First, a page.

Many people, myself included, struggle to stick to an exercise program that they find repetitive or boring. I stopped strength training about four months ago for that very reason.
I’m kind of mad at myself. I know how important strength training is, and how it helps my running. I go around telling everyone how important it is! My mistake was that I didn’t make the time to play with my routines, change them up and make them more interesting. It got boring and I’d think ‘hey, I could be out running in the park right now’ and so that’s what I would do instead.
Over the past 16 weeks or so I’ve just been running and here’s what has happened to my training and fitness:
- My tricky lower back began acting up–a lot.
- Calf and lower leg injuries flared up after months and months of no injuries.
- Loss of muscle definition/tone (although I weigh less—more on that later).
- Less running overall because all of the above.
I remember how fabulous and strong I felt when I had a balanced fitness schedule. My running was better and I think I looked better too- I like a little definition.
I’m now back on track and treating myself like a client- making strength training interesting, challenging and fresh and making it part of my overall fitness program again.
Whether it’s strength training or cardio, boredom and repetition can set in and make you not want to continue. That’s definitely not what we want! You need to have balance in your workouts and you need to have fun and be challenged. I’ve listed some tips below that you can use yourself to make things more interesting:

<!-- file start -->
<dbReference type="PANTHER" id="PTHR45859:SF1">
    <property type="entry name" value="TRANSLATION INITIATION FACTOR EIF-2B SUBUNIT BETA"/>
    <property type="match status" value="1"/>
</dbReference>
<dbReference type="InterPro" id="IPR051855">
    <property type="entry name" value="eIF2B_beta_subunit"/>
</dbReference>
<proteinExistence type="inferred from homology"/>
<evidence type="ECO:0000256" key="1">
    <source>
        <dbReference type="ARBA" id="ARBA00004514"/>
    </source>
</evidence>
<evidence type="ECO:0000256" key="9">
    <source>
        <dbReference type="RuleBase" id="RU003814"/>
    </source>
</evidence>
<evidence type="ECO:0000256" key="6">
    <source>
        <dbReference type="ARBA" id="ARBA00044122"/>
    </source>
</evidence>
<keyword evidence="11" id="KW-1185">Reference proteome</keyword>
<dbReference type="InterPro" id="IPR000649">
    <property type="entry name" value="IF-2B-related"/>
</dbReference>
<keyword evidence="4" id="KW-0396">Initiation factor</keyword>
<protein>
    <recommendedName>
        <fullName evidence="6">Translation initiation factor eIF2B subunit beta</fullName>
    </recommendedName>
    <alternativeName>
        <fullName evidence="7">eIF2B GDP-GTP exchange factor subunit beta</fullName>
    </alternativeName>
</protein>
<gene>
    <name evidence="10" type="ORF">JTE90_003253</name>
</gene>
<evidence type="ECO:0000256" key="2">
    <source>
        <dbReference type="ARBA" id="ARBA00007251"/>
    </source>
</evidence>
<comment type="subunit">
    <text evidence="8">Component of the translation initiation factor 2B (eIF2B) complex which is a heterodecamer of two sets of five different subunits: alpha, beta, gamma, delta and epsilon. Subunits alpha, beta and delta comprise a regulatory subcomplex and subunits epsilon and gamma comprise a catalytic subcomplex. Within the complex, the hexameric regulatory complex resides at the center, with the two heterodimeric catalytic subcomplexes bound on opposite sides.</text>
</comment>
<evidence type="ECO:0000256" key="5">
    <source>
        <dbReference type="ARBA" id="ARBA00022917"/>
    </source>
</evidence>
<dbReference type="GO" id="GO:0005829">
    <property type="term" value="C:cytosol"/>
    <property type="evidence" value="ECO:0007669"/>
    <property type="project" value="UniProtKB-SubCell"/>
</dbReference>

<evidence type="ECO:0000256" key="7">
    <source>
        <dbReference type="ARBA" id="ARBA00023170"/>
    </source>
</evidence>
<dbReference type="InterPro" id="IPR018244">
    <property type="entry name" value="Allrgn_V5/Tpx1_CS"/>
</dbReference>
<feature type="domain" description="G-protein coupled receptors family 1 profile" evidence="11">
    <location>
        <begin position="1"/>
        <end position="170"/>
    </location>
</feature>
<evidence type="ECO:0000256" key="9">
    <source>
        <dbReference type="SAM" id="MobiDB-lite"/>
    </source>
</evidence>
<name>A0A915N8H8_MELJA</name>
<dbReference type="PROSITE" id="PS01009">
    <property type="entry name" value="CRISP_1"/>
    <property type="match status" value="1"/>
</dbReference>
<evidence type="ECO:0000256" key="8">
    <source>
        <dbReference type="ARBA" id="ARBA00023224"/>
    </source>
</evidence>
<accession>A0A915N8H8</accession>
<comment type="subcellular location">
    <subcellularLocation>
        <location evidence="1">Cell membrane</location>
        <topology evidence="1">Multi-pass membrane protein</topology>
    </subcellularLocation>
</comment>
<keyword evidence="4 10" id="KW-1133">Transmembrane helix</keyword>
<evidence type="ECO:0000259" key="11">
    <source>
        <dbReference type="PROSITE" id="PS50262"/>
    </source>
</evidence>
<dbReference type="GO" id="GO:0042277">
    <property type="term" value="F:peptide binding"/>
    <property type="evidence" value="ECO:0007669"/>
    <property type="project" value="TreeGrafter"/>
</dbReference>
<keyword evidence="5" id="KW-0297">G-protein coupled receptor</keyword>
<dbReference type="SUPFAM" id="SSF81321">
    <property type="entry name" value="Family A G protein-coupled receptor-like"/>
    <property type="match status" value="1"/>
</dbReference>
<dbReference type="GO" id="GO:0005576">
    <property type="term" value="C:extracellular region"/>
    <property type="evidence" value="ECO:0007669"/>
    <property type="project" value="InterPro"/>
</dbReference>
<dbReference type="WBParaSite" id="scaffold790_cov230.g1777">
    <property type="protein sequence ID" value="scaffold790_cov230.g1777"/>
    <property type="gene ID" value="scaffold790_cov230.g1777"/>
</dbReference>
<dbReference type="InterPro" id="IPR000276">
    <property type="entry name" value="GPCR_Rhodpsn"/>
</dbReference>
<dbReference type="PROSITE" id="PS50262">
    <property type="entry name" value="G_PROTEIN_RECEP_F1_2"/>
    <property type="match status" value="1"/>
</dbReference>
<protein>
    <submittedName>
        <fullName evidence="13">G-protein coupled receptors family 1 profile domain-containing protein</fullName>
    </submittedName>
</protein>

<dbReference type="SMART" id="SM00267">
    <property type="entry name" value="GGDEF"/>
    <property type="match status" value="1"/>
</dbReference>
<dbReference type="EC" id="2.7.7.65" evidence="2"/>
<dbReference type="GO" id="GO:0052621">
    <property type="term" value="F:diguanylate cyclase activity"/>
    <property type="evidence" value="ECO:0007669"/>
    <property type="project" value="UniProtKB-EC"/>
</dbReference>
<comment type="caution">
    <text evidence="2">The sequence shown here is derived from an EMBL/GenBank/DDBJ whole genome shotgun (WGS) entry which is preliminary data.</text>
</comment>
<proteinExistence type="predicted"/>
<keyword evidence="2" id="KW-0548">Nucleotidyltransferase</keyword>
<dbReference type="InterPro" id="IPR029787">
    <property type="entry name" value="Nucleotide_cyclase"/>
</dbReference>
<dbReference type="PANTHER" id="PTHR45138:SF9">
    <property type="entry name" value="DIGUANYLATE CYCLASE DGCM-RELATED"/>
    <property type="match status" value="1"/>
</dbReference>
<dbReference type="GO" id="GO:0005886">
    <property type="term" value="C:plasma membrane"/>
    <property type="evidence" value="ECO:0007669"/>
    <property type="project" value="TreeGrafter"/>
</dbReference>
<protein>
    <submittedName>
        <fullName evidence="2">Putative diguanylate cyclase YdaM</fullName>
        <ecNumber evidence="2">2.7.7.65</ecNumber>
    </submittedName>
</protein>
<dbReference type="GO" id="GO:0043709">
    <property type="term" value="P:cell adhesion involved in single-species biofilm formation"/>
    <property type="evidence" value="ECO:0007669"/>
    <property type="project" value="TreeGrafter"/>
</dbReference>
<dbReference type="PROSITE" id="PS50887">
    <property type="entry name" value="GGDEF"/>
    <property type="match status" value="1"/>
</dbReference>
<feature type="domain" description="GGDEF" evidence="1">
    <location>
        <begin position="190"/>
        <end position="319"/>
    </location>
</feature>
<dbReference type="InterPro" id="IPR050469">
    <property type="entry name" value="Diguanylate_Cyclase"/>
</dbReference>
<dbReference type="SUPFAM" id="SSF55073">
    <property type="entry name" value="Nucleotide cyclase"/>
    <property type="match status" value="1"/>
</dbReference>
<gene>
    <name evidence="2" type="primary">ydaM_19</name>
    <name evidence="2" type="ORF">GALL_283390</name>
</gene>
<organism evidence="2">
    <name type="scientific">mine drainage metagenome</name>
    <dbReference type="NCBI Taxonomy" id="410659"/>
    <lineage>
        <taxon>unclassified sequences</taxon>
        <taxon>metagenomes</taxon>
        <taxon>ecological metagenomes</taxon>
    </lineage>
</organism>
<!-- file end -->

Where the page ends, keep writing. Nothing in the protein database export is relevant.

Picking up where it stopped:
- Turn a regular weight training session into a circuit session and incorporate some cardio. If you go to the gym you could do cycle or running intervals in between sets.
- Try changing your routine by super-setting or doing pyramid sets, etc.
- Use different equipment. This goes for cardio too. Try rowing, or cycling if you usually run and vice versa.
- Do some of your exercises on a stability ball or bosu to add extra challenge.
- Change your cardio workouts around so you do some intervals, low heart rate training, sprinting, etc.
- Try a class.
- Get a personal trainer to boss you around occasionally!
One thing I have done differently with my own program is that I’ve put a wide variety of routines in rotation. It will work well for me because there are so many variables that I can change it will take a while for any boredom to surface!
I change my running routines primarily by training different heart rate ‘zones’ for a set amount of time each week; plus I just love running outdoors. I don’t think there will ever be a time when I’m bored of it. It’s good for body and soul.